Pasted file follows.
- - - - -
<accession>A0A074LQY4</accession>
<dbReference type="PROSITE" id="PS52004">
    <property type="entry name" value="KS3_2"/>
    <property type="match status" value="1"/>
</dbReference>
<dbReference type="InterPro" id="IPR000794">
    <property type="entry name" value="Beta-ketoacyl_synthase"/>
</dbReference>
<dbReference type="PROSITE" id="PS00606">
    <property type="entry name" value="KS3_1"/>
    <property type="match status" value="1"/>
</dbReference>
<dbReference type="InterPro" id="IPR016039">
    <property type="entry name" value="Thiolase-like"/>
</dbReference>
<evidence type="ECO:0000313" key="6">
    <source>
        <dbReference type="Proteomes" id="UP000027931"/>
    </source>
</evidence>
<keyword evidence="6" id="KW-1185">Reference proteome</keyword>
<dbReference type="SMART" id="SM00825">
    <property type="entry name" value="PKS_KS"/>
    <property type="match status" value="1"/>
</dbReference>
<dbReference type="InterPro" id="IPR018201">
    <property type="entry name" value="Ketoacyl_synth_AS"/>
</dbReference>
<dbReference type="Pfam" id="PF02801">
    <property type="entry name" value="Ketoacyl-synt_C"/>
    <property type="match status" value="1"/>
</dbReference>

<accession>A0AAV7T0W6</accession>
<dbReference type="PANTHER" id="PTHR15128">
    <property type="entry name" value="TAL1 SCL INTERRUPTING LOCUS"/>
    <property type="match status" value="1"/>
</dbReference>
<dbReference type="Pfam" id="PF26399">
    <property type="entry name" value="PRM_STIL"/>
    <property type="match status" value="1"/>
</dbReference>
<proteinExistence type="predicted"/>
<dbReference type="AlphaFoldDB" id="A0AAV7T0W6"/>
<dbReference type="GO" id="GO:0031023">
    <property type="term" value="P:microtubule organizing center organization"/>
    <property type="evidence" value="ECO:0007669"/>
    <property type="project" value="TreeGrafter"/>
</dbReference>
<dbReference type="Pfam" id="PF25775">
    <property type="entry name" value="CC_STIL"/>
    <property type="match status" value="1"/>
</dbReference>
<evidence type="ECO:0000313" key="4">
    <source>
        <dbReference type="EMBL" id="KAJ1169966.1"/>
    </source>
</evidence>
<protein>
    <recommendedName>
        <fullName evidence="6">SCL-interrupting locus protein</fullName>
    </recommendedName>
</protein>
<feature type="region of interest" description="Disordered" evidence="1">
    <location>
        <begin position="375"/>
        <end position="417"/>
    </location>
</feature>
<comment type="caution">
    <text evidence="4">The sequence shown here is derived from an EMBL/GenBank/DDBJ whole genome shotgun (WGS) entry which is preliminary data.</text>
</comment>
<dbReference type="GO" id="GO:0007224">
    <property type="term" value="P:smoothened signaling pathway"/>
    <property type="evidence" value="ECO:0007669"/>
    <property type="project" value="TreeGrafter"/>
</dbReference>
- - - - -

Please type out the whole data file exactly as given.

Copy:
<accession>A0A074LQY4</accession>
<dbReference type="PROSITE" id="PS52004">
    <property type="entry name" value="KS3_2"/>
    <property type="match status" value="1"/>
</dbReference>
<dbReference type="InterPro" id="IPR000794">
    <property type="entry name" value="Beta-ketoacyl_synthase"/>
</dbReference>
<dbReference type="PROSITE" id="PS00606">
    <property type="entry name" value="KS3_1"/>
    <property type="match status" value="1"/>
</dbReference>
<dbReference type="InterPro" id="IPR016039">
    <property type="entry name" value="Thiolase-like"/>
</dbReference>
<evidence type="ECO:0000313" key="6">
    <source>
        <dbReference type="Proteomes" id="UP000027931"/>
    </source>
</evidence>
<keyword evidence="6" id="KW-1185">Reference proteome</keyword>
<dbReference type="SMART" id="SM00825">
    <property type="entry name" value="PKS_KS"/>
    <property type="match status" value="1"/>
</dbReference>
<dbReference type="InterPro" id="IPR018201">
    <property type="entry name" value="Ketoacyl_synth_AS"/>
</dbReference>
<dbReference type="Pfam" id="PF02801">
    <property type="entry name" value="Ketoacyl-synt_C"/>
    <property type="match status" value="1"/>
</dbReference>

<accession>A0AAV7T0W6</accession>
<dbReference type="PANTHER" id="PTHR15128">
    <property type="entry name" value="TAL1 SCL INTERRUPTING LOCUS"/>
    <property type="match status" value="1"/>
</dbReference>
<dbReference type="Pfam" id="PF26399">
    <property type="entry name" value="PRM_STIL"/>
    <property type="match status" value="1"/>
</dbReference>
<proteinExistence type="predicted"/>
<dbReference type="AlphaFoldDB" id="A0AAV7T0W6"/>
<dbReference type="GO" id="GO:0031023">
    <property type="term" value="P:microtubule organizing center organization"/>
    <property type="evidence" value="ECO:0007669"/>
    <property type="project" value="TreeGrafter"/>
</dbReference>
<dbReference type="Pfam" id="PF25775">
    <property type="entry name" value="CC_STIL"/>
    <property type="match status" value="1"/>
</dbReference>
<evidence type="ECO:0000313" key="4">
    <source>
        <dbReference type="EMBL" id="KAJ1169966.1"/>
    </source>
</evidence>
<protein>
    <recommendedName>
        <fullName evidence="6">SCL-interrupting locus protein</fullName>
    </recommendedName>
</protein>
<feature type="region of interest" description="Disordered" evidence="1">
    <location>
        <begin position="375"/>
        <end position="417"/>
    </location>
</feature>
<comment type="caution">
    <text evidence="4">The sequence shown here is derived from an EMBL/GenBank/DDBJ whole genome shotgun (WGS) entry which is preliminary data.</text>
</comment>
<dbReference type="GO" id="GO:0007224">
    <property type="term" value="P:smoothened signaling pathway"/>
    <property type="evidence" value="ECO:0007669"/>
    <property type="project" value="TreeGrafter"/>
</dbReference>